21 April 2019

21 April

Cosimo I de' Medici

The grand designs of a powerful archduke

The second duke of Florence and first grand duke of Tuscany, Cosimo I de' Medici,  died on this day in 1574 at the Villa di Castello near Florence.  Cosimo had proved to be both shrewd and unscrupulous, bringing Florence under his despotic control and increasing its territories.  He was the first to have the idea of uniting all public services in a single building. He commissioned the Uffizi, which meant Offices, a beautiful building that is now an art gallery in the centre of Florence.  Cosimo was the great-great-grandson of Lorenzo the Elder, whose brother was Cosimo the Elder but played no part in politics until he heard of the assassination of his distant cousin, Alessandro.  He immediately travelled to Florence and was elected head of the republic in 1537 with the approval of the city’s senate, assembly and council.  Read more...


The birth of Rome

City said to have been founded on April 21, 753BC

Three days of celebrations begin in Rome today to mark the annual Natale di Roma Festival, which commemorates the founding of the city 2,772 years ago.  The traditional celebrations take place largely in the large open public space of Circus Maximus, which hosts many historical re-enactments, and where the main event – a costumed parade around the city, featuring more than 2,000 gladiators, senators, vestal virgins and priestesses – begins and ends. City museums offer free entry today and many of the city’s restaurants have special Natale di Roma menus.  After dark, many public places will be lit up, torches will illuminate the Aventine Hill, and firework displays will take place by the Tiber river.  According to legend, Romulus and his twin brother, Remus, founded Rome on the site where they were suckled by a she-wolf as orphaned infants. Read more...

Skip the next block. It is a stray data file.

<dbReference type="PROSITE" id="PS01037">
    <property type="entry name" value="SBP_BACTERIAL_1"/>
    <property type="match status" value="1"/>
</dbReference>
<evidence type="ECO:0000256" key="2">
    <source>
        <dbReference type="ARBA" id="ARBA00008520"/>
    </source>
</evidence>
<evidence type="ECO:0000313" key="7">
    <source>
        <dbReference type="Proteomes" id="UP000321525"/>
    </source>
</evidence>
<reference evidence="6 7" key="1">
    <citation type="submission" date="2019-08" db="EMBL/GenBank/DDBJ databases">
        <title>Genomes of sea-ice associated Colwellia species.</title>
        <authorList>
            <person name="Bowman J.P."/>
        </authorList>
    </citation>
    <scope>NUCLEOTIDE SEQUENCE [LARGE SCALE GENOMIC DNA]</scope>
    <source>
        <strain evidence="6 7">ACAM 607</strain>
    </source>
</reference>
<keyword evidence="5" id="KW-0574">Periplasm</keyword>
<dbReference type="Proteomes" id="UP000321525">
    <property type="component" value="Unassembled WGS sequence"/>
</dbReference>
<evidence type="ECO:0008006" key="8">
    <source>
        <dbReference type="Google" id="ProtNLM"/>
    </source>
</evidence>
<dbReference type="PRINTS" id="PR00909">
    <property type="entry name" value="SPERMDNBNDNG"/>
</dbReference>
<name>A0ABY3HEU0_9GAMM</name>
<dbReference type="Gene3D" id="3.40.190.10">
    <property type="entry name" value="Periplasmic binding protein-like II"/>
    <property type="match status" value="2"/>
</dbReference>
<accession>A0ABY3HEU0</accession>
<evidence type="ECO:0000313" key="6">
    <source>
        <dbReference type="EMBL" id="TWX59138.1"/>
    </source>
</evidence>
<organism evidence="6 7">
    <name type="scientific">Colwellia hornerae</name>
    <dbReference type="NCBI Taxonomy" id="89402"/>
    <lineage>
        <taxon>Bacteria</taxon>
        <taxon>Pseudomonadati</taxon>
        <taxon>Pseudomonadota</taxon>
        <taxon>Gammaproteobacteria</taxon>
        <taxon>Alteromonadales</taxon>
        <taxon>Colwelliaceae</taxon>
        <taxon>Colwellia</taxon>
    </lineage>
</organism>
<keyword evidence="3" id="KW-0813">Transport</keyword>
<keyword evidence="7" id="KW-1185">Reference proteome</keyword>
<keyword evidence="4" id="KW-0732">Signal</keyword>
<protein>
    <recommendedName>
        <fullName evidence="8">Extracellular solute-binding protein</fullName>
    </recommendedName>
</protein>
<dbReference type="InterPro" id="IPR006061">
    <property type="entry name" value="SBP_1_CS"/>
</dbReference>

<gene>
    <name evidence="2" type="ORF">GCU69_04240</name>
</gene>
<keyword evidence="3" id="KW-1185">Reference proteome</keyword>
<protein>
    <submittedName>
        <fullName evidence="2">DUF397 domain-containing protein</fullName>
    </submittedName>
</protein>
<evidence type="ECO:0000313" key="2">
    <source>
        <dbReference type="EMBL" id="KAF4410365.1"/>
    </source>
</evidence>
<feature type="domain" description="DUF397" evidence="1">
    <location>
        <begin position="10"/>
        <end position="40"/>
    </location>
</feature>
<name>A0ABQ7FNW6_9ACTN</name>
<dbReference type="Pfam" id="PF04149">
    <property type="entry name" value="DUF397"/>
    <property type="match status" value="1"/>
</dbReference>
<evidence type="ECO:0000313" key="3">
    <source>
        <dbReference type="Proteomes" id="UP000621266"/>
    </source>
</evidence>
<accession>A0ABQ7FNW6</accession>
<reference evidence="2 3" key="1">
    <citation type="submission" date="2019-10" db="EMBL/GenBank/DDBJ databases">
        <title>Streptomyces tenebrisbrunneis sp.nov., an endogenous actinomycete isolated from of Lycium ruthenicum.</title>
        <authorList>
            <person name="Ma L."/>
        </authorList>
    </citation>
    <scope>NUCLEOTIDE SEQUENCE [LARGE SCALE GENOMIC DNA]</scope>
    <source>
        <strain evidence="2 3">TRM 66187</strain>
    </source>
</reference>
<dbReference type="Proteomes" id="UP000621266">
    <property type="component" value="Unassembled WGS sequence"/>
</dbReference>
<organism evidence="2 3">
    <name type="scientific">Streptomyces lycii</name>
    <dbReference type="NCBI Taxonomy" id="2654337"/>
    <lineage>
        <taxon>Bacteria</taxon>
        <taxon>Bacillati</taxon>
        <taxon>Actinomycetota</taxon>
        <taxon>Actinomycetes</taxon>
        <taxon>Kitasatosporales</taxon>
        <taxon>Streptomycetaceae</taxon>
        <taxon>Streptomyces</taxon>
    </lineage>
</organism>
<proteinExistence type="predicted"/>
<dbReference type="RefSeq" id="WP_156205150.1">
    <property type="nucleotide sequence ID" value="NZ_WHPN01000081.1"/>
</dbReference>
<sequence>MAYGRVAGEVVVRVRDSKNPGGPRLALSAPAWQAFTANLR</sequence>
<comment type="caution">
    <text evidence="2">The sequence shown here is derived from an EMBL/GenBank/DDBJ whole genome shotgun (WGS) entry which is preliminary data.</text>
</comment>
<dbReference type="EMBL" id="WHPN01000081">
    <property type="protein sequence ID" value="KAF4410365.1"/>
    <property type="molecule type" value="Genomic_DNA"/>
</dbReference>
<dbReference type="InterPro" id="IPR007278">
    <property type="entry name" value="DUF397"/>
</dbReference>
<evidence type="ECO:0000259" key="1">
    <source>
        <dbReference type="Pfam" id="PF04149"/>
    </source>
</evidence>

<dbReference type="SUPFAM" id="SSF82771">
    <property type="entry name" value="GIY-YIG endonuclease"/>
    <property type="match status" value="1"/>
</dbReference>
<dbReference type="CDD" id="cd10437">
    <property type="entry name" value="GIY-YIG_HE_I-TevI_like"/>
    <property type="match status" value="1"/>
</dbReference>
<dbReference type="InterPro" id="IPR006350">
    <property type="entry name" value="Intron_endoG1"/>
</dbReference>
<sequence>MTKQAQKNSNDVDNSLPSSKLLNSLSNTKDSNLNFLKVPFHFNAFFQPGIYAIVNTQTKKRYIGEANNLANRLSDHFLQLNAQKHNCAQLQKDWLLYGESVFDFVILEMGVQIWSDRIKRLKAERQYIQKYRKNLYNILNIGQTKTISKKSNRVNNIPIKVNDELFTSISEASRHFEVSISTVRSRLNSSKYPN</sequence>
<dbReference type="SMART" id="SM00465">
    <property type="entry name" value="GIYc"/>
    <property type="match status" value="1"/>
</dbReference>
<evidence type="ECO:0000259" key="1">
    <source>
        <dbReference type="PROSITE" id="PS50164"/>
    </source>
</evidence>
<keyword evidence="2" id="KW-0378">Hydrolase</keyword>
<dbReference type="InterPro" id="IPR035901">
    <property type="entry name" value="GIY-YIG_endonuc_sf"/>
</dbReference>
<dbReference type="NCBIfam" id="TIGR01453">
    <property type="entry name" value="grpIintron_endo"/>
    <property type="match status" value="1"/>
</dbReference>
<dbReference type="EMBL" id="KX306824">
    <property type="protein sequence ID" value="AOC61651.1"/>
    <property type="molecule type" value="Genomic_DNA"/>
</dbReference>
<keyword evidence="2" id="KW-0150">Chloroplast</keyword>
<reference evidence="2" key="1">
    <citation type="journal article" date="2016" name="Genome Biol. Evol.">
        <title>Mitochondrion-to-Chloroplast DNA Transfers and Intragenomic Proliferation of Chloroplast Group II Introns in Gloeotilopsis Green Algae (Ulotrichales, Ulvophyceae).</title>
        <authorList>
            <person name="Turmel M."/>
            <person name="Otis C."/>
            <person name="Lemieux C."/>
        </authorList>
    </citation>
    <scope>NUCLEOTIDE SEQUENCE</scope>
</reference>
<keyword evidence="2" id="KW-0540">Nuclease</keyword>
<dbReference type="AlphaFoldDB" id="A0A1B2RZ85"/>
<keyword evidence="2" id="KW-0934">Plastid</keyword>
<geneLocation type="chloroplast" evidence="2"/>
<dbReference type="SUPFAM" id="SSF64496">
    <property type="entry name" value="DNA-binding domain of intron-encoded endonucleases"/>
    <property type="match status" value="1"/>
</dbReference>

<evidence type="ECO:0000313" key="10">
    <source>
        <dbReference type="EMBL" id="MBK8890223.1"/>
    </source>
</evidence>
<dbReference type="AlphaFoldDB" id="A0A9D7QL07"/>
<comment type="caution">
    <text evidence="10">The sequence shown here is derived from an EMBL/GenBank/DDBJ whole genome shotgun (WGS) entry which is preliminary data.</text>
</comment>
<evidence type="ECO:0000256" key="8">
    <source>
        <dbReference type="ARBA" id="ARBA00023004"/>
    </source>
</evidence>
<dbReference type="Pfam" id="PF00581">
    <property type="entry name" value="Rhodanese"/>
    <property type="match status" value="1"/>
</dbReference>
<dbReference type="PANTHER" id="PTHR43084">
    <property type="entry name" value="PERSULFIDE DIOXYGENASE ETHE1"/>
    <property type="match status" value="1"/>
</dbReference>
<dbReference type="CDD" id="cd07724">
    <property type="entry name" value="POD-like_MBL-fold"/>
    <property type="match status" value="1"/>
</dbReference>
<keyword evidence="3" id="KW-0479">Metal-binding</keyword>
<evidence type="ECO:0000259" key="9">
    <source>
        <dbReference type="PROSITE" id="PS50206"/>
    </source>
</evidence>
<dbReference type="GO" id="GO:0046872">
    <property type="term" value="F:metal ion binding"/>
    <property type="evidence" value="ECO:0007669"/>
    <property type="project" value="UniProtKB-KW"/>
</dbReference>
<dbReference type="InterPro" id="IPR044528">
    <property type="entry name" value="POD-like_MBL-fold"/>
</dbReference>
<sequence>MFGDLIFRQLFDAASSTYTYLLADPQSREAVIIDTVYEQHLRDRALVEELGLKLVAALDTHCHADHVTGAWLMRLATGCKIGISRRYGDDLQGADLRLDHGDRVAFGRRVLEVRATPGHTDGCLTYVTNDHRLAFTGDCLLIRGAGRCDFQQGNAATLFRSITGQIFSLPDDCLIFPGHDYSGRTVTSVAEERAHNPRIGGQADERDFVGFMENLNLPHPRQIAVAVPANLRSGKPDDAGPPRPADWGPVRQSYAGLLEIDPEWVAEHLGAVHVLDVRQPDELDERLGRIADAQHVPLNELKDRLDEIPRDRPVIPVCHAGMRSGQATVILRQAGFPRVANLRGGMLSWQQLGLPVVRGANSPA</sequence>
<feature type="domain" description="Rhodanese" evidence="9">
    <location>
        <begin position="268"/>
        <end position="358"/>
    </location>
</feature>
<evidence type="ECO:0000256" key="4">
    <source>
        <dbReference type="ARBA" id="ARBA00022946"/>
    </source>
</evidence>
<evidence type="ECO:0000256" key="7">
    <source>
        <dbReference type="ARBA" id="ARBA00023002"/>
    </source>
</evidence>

Silvana Mangano - actress

Star who married the producer Dino De Laurentiis

The actress Silvana Mangano, who was decried as a mere sex symbol and later hailed as a fine character actress during a quite restricted career, was born on this day in 1930 in Rome.  She found fame through Giuseppe De Santis’s neorealist film Bitter Rice, in which she played a female worker in the rice fields in the Po Valley who becomes involved with a petty criminal Walter, played by Vittorio Gassman.  Mangano’s character was a sensual, lustful young woman and the actress, a former beauty queen, carried it off so well she was hailed by one critic as “Ingrid Bergmann with a Latin disposition” and likened also to the American glamour queen Rita Hayworth.  She went on to work with many of Italy's leading directors, including Alberto Lattuada, Vittorio De Sica, Pier Paolo Pasolini and Luchino Visconti, but she made only 30 films. Read more...


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